Nothing can stop you from becoming a top communicator, not even a pandemic. Here are the best practices for you to speak and present clearly with a mask on.
By TJ Walker
Be Louder When Speaking Through a Mask
Whether you are working from home or you are communicating in an office space, it’s important to know how to look and sound your best when giving a presentation in a post-covid world. As professionals, being consistent with our company’s image and our personal brands are a top priority. Being adaptable to new contexts and situations provided by the pandemic will help give you and your firm an active boost in your image. Being adaptive to the changing circumstances by refining the presentation abilities of individuals at your firm may be necessary to compete in this economic climate.
When presenting with a mask on, it is important to note that a mask muffles the volume at which you speak. If you are performing an in-person presentation, then wearing a mask may be necessary when indoors. The solution to this challenge is to speak louder than normal–– yet that doesn’t mean that we need to yell. All we need to do is to be 20% louder so that our colleagues and clients can hear us clearly. While this may feel unnatural at first, what’s more important than our personal comfort is how we come across to clients and colleagues.
When speaking with a client or colleague one-on-one, then it is highly likely that they are wearing a mask as well. If the volume of their voice is muffled and distorted, be sure to use your body language to let them know that you are not able to hear them. You can do this by tilting your head to the side with your ear facing them, using your hands or facial expression to gesture to your hearing. If those solutions don’t work, then you may want to take a pause to mention that it is hard to hear them and request that they speak up. This can be especially challenging for some if they are at a farther distance away or are soft-spoken. The bottom line is to help facilitate the best possible circumstances to be actively engaged with clients and colleagues.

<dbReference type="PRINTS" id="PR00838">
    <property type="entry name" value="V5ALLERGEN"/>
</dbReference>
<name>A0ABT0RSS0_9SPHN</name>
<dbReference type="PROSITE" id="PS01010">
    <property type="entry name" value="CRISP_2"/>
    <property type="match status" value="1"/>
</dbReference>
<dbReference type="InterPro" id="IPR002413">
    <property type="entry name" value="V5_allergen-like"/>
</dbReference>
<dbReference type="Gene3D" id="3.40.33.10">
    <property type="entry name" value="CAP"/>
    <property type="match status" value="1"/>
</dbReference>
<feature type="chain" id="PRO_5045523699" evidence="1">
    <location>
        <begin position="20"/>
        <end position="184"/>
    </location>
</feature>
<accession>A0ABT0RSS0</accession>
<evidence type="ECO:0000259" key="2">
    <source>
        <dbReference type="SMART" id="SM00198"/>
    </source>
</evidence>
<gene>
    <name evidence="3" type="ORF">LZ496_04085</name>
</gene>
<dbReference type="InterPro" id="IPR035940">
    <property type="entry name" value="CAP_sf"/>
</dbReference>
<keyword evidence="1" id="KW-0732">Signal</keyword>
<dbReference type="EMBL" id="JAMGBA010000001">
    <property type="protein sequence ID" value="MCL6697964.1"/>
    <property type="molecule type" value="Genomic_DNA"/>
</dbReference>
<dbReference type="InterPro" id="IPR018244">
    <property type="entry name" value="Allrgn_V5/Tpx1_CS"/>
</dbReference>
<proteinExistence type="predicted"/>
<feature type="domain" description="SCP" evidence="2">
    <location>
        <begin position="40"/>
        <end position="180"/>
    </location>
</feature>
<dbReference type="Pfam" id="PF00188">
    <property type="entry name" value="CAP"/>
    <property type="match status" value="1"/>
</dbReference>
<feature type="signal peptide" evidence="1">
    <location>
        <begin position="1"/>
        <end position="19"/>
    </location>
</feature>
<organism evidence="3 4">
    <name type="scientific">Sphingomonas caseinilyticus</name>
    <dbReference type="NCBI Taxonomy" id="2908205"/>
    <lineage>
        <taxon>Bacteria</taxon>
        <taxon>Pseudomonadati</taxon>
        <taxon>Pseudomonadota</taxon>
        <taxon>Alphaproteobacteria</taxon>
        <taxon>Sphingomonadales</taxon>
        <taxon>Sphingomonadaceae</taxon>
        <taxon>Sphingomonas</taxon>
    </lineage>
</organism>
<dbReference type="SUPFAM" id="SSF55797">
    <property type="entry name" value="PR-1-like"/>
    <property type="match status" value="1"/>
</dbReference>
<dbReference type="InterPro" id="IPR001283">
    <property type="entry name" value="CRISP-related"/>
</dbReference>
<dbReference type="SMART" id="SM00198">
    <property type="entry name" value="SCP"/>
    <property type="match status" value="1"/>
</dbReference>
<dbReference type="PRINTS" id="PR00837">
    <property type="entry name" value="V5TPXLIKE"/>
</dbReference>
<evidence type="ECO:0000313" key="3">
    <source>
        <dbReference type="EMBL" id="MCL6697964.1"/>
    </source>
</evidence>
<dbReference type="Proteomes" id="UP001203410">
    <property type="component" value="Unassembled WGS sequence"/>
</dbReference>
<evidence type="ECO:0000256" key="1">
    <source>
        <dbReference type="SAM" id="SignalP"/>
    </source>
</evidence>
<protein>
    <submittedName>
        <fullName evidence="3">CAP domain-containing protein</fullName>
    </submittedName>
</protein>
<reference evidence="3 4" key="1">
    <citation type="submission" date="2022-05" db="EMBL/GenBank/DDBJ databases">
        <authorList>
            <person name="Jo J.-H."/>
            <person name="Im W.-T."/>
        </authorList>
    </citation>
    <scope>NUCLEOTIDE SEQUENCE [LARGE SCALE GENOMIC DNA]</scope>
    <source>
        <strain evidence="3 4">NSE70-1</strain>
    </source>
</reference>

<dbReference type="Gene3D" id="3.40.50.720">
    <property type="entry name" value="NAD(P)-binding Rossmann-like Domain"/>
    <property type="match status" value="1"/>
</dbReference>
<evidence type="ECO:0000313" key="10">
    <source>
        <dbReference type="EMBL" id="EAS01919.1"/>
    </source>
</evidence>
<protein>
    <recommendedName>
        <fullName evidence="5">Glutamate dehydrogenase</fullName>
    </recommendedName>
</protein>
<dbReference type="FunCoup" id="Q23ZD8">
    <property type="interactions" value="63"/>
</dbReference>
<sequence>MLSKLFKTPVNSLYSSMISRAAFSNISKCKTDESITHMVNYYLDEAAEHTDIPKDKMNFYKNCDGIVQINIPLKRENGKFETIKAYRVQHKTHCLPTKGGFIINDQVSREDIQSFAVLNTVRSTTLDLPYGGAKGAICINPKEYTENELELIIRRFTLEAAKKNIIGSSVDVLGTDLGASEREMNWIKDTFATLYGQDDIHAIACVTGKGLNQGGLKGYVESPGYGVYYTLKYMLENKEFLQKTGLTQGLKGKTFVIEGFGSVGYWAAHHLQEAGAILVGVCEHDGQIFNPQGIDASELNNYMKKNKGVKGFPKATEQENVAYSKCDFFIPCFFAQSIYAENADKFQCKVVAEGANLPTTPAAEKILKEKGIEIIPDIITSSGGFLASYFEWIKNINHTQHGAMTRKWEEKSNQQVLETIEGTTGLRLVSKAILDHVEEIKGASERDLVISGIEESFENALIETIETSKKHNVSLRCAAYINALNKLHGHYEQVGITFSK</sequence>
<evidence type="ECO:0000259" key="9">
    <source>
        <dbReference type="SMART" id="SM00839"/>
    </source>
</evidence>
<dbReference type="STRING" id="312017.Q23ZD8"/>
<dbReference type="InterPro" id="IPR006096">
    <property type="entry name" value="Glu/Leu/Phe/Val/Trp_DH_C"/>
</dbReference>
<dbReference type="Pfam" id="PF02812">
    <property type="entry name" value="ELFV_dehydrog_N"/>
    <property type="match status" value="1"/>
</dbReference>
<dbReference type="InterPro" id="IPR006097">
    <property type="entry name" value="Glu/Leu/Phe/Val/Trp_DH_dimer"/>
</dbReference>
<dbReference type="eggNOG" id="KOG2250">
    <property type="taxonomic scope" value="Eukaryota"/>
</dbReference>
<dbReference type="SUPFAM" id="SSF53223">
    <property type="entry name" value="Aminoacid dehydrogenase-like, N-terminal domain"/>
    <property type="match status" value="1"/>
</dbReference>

The challenge that we all face while we’re in public is that one of the most significant aspects of our body language communication is now compromised–– our facial expressions. Thankfully, our eyes and eyebrows can still be used to effectively communicate our expressions. It’s vital now more than ever to be extra animated through our eyes, eyebrows, and our hand gestures. While this may take more effort, it is the best way to be sure that we get our points across to those we are communicating with. Be sure to look and engage them with your eyes to communicate more clearly.
Be More expressive than Normal
Don’t be afraid to be more expressive than usual with your body language and volume of voice. We cannot pretend that we are behind a metaphorical wall (i.e. our masks) because of our circumstances. Our responsibility as effective communicators is to circumvent this mental barrier which is currently detracting many people from having successful conversations. We can overcome this by committing to the best process of delivery and communication effectiveness while wearing a mask.